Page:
It is easier to bring a lawyer into a department that already has one or more lawyers already in that person’s practice area than it is to bring in the first lawyer of a kind. This common-sense proposition came to my attention from Boris Groysberg, Chasing Stars: The Myth of Talent and the Portability of Performance (Princeton Univ. 2010) at 133, where he talks about exploitation of existing competencies compared to exploration of new competencies.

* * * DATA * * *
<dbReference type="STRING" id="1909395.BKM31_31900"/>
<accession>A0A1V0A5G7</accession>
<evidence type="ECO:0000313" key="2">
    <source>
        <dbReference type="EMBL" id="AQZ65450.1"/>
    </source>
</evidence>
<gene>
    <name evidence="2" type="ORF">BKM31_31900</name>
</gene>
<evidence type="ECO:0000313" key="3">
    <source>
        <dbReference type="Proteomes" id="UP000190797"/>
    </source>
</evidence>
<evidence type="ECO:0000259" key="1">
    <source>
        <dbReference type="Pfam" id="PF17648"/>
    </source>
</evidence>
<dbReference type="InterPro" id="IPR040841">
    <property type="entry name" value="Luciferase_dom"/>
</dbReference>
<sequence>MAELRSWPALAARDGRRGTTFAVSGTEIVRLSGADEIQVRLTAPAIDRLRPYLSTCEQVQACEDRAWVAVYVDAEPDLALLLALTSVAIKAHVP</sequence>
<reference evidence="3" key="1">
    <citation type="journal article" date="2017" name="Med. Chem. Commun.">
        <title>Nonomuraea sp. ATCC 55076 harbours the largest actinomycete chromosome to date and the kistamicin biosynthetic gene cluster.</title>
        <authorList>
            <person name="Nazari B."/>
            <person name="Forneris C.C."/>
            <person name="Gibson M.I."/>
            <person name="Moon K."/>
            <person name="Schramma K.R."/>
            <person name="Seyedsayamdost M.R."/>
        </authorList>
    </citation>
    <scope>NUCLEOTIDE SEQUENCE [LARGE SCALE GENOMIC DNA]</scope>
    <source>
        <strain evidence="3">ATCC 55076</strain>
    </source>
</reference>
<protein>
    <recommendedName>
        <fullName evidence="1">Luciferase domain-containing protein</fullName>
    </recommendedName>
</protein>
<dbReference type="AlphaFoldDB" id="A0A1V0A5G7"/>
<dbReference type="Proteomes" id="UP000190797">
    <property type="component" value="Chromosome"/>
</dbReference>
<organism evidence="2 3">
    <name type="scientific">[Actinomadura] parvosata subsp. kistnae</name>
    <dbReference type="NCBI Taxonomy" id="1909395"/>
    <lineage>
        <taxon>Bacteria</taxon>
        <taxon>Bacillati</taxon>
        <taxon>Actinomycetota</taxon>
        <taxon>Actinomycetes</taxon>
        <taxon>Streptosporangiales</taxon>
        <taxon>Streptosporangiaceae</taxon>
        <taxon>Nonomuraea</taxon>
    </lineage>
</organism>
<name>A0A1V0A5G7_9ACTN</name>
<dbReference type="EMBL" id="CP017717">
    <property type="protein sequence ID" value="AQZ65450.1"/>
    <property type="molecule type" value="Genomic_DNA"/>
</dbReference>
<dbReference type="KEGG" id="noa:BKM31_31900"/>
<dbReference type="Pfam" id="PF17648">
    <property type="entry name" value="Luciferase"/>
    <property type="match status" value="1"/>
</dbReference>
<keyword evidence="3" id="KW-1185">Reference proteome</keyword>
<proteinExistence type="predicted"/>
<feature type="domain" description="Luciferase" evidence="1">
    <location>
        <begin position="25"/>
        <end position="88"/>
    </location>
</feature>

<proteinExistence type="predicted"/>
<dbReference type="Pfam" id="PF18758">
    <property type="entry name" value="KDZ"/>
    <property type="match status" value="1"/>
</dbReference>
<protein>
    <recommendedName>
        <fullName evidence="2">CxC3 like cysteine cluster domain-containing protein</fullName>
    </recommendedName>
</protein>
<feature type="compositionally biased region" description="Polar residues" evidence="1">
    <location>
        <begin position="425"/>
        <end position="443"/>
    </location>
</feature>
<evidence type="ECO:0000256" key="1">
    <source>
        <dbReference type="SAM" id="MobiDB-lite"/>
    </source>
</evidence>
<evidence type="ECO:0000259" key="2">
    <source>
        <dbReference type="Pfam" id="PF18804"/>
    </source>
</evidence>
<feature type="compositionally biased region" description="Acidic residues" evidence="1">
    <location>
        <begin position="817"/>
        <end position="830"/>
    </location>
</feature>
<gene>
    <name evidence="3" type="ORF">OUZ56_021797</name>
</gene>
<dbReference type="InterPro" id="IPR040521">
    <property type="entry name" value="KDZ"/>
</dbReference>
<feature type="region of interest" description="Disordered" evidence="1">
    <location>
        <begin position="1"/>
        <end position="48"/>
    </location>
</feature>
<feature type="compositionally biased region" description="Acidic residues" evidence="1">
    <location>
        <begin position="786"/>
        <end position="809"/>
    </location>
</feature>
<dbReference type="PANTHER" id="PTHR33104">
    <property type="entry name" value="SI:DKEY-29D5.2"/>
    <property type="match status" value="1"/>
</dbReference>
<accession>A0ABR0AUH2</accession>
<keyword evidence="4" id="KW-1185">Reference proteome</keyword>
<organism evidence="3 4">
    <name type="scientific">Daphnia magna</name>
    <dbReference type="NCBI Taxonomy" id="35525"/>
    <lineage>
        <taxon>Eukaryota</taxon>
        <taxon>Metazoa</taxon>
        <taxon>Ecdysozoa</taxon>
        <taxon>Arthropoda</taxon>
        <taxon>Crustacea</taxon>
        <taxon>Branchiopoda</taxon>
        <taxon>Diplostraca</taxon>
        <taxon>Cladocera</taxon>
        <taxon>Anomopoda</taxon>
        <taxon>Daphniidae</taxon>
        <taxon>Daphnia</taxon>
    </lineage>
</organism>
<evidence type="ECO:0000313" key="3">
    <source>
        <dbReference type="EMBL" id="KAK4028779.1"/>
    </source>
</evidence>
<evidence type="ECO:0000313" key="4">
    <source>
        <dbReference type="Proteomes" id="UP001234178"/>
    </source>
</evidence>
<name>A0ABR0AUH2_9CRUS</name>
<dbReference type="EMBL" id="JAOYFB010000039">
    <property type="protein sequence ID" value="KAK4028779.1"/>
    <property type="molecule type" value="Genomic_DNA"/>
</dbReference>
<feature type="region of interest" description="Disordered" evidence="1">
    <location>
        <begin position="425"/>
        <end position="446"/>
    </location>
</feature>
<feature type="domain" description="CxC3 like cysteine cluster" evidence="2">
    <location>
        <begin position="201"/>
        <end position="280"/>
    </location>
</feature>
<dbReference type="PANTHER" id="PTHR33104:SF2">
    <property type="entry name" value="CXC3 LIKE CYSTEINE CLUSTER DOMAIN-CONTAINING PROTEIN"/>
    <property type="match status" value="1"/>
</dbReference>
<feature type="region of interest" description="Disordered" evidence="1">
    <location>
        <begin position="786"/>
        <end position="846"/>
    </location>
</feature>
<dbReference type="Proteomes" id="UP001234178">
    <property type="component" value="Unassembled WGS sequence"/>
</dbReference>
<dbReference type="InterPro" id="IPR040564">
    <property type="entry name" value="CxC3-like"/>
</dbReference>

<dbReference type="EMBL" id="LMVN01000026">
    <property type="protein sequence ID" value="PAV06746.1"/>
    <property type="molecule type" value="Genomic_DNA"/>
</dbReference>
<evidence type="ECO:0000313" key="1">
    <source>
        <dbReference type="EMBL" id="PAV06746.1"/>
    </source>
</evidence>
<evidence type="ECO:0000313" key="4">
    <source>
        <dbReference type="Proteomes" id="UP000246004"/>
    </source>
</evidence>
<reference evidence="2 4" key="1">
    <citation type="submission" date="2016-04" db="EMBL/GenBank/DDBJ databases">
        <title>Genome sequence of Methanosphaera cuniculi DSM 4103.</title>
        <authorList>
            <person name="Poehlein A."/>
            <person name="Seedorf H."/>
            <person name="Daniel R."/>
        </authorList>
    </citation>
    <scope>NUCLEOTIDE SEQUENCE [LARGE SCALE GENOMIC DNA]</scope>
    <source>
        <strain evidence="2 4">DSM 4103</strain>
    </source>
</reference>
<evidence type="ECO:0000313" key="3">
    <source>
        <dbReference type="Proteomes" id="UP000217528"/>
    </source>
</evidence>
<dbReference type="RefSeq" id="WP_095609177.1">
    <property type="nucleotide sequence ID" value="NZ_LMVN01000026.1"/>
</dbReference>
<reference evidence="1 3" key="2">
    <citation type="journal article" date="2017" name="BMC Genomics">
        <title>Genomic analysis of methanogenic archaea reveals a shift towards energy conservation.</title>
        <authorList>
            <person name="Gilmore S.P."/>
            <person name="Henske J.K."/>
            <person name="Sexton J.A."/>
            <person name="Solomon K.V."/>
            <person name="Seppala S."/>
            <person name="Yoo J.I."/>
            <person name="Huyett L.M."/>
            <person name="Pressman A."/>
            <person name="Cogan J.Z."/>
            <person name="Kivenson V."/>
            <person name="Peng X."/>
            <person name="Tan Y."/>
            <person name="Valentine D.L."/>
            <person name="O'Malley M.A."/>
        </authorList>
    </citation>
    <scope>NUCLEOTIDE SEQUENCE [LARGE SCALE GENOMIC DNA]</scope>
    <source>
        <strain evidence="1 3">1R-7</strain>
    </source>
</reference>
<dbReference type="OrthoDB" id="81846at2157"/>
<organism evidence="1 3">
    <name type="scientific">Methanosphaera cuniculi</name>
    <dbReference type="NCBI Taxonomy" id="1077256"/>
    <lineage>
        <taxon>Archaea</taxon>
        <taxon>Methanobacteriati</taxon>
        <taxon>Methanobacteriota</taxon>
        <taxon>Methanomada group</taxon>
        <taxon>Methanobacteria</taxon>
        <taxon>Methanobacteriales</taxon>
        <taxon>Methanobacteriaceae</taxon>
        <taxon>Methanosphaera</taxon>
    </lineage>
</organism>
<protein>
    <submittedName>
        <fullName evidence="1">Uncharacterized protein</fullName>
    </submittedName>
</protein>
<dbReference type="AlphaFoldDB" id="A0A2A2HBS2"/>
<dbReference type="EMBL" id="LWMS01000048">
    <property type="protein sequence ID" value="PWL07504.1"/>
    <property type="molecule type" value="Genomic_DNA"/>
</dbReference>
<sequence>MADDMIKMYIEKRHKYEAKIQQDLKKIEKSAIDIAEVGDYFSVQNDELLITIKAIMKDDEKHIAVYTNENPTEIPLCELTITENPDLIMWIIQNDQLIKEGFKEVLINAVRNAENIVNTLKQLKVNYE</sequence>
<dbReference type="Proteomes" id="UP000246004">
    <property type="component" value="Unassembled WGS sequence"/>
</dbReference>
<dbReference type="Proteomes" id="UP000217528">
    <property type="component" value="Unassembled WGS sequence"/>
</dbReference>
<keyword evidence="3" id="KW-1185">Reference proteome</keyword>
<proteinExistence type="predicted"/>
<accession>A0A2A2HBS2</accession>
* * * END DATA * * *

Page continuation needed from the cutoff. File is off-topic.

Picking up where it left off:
A law department’s first employment lawyer, by way of example, faces a daunting task of setting policies, reviewing an unknown collection of agreements, meeting clients, determining priorities. The second HR lawyer who joins that first one has a much smoother path.
For this reason, larger law departments have an advantage, since they do much more exploitation – build on existing expertise and knowledge – than exploration – establish a new practice area. Related to this idea is the notion of core competencies. The more a department focuses on what is most important for it to handle, the more it will bring in bolt-on talent to exploit as compared to pioneer talent to explore.